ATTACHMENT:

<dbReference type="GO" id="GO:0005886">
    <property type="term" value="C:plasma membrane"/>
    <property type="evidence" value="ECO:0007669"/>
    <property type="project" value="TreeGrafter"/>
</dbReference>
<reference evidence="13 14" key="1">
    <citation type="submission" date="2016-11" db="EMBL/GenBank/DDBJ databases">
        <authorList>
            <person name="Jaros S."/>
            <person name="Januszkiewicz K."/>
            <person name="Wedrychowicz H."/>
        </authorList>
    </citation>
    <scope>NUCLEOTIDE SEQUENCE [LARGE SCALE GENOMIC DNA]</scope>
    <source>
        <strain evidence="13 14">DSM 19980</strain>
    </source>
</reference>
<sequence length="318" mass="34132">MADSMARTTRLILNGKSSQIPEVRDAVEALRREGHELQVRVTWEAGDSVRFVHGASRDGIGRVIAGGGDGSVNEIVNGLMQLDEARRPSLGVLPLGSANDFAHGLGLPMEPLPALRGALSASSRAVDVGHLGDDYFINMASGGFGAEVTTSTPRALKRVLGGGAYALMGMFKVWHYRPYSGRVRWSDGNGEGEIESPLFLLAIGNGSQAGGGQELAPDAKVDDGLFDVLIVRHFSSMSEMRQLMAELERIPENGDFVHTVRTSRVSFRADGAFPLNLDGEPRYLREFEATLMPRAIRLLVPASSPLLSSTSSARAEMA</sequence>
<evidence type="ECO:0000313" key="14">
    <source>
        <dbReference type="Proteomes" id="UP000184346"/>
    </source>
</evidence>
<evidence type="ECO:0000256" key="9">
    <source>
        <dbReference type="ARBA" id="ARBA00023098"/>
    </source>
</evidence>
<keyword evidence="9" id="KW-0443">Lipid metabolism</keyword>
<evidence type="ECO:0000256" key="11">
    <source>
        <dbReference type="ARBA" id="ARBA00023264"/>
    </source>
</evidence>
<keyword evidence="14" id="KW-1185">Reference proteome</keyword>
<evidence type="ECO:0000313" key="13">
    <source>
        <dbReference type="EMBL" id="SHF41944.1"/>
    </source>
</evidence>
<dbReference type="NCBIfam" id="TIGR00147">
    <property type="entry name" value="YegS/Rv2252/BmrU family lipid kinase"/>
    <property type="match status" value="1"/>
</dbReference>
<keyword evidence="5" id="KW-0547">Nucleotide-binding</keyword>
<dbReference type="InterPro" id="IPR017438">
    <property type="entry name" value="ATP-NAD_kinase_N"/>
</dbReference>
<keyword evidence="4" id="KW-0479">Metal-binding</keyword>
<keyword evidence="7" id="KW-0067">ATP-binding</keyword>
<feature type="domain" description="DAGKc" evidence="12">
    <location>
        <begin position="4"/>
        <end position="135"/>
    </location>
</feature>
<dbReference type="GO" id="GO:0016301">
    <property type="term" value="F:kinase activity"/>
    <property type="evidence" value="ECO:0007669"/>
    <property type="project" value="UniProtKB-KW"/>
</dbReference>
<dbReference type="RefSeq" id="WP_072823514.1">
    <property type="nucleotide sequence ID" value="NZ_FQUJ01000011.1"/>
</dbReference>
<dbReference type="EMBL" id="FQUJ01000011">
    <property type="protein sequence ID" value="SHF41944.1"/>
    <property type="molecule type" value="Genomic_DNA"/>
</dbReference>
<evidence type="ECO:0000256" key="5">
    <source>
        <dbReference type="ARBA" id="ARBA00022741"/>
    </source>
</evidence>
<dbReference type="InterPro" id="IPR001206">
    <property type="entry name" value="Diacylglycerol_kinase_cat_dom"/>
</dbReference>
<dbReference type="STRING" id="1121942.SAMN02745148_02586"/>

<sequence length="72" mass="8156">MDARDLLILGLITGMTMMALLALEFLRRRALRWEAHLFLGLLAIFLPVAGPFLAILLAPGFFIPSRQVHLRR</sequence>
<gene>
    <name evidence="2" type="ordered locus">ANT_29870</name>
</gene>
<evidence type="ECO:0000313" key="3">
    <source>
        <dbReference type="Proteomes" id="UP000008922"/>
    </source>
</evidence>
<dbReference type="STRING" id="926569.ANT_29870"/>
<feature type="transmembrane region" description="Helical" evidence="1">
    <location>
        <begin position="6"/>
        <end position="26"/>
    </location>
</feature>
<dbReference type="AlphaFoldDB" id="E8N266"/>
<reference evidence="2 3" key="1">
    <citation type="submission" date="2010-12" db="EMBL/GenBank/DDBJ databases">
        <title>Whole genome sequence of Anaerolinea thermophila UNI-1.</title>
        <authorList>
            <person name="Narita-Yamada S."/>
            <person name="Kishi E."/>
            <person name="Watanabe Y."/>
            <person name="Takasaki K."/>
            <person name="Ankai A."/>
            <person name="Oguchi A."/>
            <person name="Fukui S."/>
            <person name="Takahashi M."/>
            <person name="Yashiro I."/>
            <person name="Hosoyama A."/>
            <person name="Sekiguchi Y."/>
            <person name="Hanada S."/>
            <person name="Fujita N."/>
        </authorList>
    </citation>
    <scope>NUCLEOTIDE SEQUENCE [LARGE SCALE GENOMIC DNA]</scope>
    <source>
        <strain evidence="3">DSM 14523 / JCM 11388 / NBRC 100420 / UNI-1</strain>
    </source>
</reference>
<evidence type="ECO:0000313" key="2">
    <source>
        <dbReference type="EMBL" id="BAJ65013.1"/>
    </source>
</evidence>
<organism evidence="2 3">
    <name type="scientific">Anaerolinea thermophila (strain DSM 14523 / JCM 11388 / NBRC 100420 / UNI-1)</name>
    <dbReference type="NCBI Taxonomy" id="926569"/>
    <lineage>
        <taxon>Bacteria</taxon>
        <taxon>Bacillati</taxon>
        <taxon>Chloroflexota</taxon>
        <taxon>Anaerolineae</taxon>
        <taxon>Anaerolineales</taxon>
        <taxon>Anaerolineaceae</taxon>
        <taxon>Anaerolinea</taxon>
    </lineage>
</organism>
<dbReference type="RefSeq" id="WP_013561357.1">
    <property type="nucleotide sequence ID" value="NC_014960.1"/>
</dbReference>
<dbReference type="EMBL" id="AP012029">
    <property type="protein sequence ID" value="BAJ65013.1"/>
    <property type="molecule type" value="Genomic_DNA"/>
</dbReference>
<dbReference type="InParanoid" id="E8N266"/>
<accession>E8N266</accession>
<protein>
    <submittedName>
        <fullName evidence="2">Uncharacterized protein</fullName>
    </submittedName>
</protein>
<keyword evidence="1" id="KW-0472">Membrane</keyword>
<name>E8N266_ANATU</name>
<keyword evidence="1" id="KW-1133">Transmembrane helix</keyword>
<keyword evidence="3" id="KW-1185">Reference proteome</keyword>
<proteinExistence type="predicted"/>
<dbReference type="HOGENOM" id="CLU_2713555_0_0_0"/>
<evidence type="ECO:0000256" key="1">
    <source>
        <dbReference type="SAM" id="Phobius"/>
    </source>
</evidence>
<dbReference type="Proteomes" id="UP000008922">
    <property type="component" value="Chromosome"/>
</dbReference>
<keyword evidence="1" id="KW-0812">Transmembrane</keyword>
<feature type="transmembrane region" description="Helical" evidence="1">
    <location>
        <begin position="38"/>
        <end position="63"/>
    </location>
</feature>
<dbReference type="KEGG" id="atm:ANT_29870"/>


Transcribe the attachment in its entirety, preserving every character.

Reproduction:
<dbReference type="GO" id="GO:0005886">
    <property type="term" value="C:plasma membrane"/>
    <property type="evidence" value="ECO:0007669"/>
    <property type="project" value="TreeGrafter"/>
</dbReference>
<reference evidence="13 14" key="1">
    <citation type="submission" date="2016-11" db="EMBL/GenBank/DDBJ databases">
        <authorList>
            <person name="Jaros S."/>
            <person name="Januszkiewicz K."/>
            <person name="Wedrychowicz H."/>
        </authorList>
    </citation>
    <scope>NUCLEOTIDE SEQUENCE [LARGE SCALE GENOMIC DNA]</scope>
    <source>
        <strain evidence="13 14">DSM 19980</strain>
    </source>
</reference>
<sequence length="318" mass="34132">MADSMARTTRLILNGKSSQIPEVRDAVEALRREGHELQVRVTWEAGDSVRFVHGASRDGIGRVIAGGGDGSVNEIVNGLMQLDEARRPSLGVLPLGSANDFAHGLGLPMEPLPALRGALSASSRAVDVGHLGDDYFINMASGGFGAEVTTSTPRALKRVLGGGAYALMGMFKVWHYRPYSGRVRWSDGNGEGEIESPLFLLAIGNGSQAGGGQELAPDAKVDDGLFDVLIVRHFSSMSEMRQLMAELERIPENGDFVHTVRTSRVSFRADGAFPLNLDGEPRYLREFEATLMPRAIRLLVPASSPLLSSTSSARAEMA</sequence>
<evidence type="ECO:0000313" key="14">
    <source>
        <dbReference type="Proteomes" id="UP000184346"/>
    </source>
</evidence>
<evidence type="ECO:0000256" key="9">
    <source>
        <dbReference type="ARBA" id="ARBA00023098"/>
    </source>
</evidence>
<keyword evidence="9" id="KW-0443">Lipid metabolism</keyword>
<evidence type="ECO:0000256" key="11">
    <source>
        <dbReference type="ARBA" id="ARBA00023264"/>
    </source>
</evidence>
<keyword evidence="14" id="KW-1185">Reference proteome</keyword>
<evidence type="ECO:0000313" key="13">
    <source>
        <dbReference type="EMBL" id="SHF41944.1"/>
    </source>
</evidence>
<dbReference type="NCBIfam" id="TIGR00147">
    <property type="entry name" value="YegS/Rv2252/BmrU family lipid kinase"/>
    <property type="match status" value="1"/>
</dbReference>
<keyword evidence="5" id="KW-0547">Nucleotide-binding</keyword>
<dbReference type="InterPro" id="IPR017438">
    <property type="entry name" value="ATP-NAD_kinase_N"/>
</dbReference>
<keyword evidence="4" id="KW-0479">Metal-binding</keyword>
<keyword evidence="7" id="KW-0067">ATP-binding</keyword>
<feature type="domain" description="DAGKc" evidence="12">
    <location>
        <begin position="4"/>
        <end position="135"/>
    </location>
</feature>
<dbReference type="GO" id="GO:0016301">
    <property type="term" value="F:kinase activity"/>
    <property type="evidence" value="ECO:0007669"/>
    <property type="project" value="UniProtKB-KW"/>
</dbReference>
<dbReference type="RefSeq" id="WP_072823514.1">
    <property type="nucleotide sequence ID" value="NZ_FQUJ01000011.1"/>
</dbReference>
<dbReference type="EMBL" id="FQUJ01000011">
    <property type="protein sequence ID" value="SHF41944.1"/>
    <property type="molecule type" value="Genomic_DNA"/>
</dbReference>
<evidence type="ECO:0000256" key="5">
    <source>
        <dbReference type="ARBA" id="ARBA00022741"/>
    </source>
</evidence>
<dbReference type="InterPro" id="IPR001206">
    <property type="entry name" value="Diacylglycerol_kinase_cat_dom"/>
</dbReference>
<dbReference type="STRING" id="1121942.SAMN02745148_02586"/>

<sequence length="72" mass="8156">MDARDLLILGLITGMTMMALLALEFLRRRALRWEAHLFLGLLAIFLPVAGPFLAILLAPGFFIPSRQVHLRR</sequence>
<gene>
    <name evidence="2" type="ordered locus">ANT_29870</name>
</gene>
<evidence type="ECO:0000313" key="3">
    <source>
        <dbReference type="Proteomes" id="UP000008922"/>
    </source>
</evidence>
<dbReference type="STRING" id="926569.ANT_29870"/>
<feature type="transmembrane region" description="Helical" evidence="1">
    <location>
        <begin position="6"/>
        <end position="26"/>
    </location>
</feature>
<dbReference type="AlphaFoldDB" id="E8N266"/>
<reference evidence="2 3" key="1">
    <citation type="submission" date="2010-12" db="EMBL/GenBank/DDBJ databases">
        <title>Whole genome sequence of Anaerolinea thermophila UNI-1.</title>
        <authorList>
            <person name="Narita-Yamada S."/>
            <person name="Kishi E."/>
            <person name="Watanabe Y."/>
            <person name="Takasaki K."/>
            <person name="Ankai A."/>
            <person name="Oguchi A."/>
            <person name="Fukui S."/>
            <person name="Takahashi M."/>
            <person name="Yashiro I."/>
            <person name="Hosoyama A."/>
            <person name="Sekiguchi Y."/>
            <person name="Hanada S."/>
            <person name="Fujita N."/>
        </authorList>
    </citation>
    <scope>NUCLEOTIDE SEQUENCE [LARGE SCALE GENOMIC DNA]</scope>
    <source>
        <strain evidence="3">DSM 14523 / JCM 11388 / NBRC 100420 / UNI-1</strain>
    </source>
</reference>
<evidence type="ECO:0000313" key="2">
    <source>
        <dbReference type="EMBL" id="BAJ65013.1"/>
    </source>
</evidence>
<organism evidence="2 3">
    <name type="scientific">Anaerolinea thermophila (strain DSM 14523 / JCM 11388 / NBRC 100420 / UNI-1)</name>
    <dbReference type="NCBI Taxonomy" id="926569"/>
    <lineage>
        <taxon>Bacteria</taxon>
        <taxon>Bacillati</taxon>
        <taxon>Chloroflexota</taxon>
        <taxon>Anaerolineae</taxon>
        <taxon>Anaerolineales</taxon>
        <taxon>Anaerolineaceae</taxon>
        <taxon>Anaerolinea</taxon>
    </lineage>
</organism>
<dbReference type="RefSeq" id="WP_013561357.1">
    <property type="nucleotide sequence ID" value="NC_014960.1"/>
</dbReference>
<dbReference type="EMBL" id="AP012029">
    <property type="protein sequence ID" value="BAJ65013.1"/>
    <property type="molecule type" value="Genomic_DNA"/>
</dbReference>
<dbReference type="InParanoid" id="E8N266"/>
<accession>E8N266</accession>
<protein>
    <submittedName>
        <fullName evidence="2">Uncharacterized protein</fullName>
    </submittedName>
</protein>
<keyword evidence="1" id="KW-0472">Membrane</keyword>
<name>E8N266_ANATU</name>
<keyword evidence="1" id="KW-1133">Transmembrane helix</keyword>
<keyword evidence="3" id="KW-1185">Reference proteome</keyword>
<proteinExistence type="predicted"/>
<dbReference type="HOGENOM" id="CLU_2713555_0_0_0"/>
<evidence type="ECO:0000256" key="1">
    <source>
        <dbReference type="SAM" id="Phobius"/>
    </source>
</evidence>
<dbReference type="Proteomes" id="UP000008922">
    <property type="component" value="Chromosome"/>
</dbReference>
<keyword evidence="1" id="KW-0812">Transmembrane</keyword>
<feature type="transmembrane region" description="Helical" evidence="1">
    <location>
        <begin position="38"/>
        <end position="63"/>
    </location>
</feature>
<dbReference type="KEGG" id="atm:ANT_29870"/>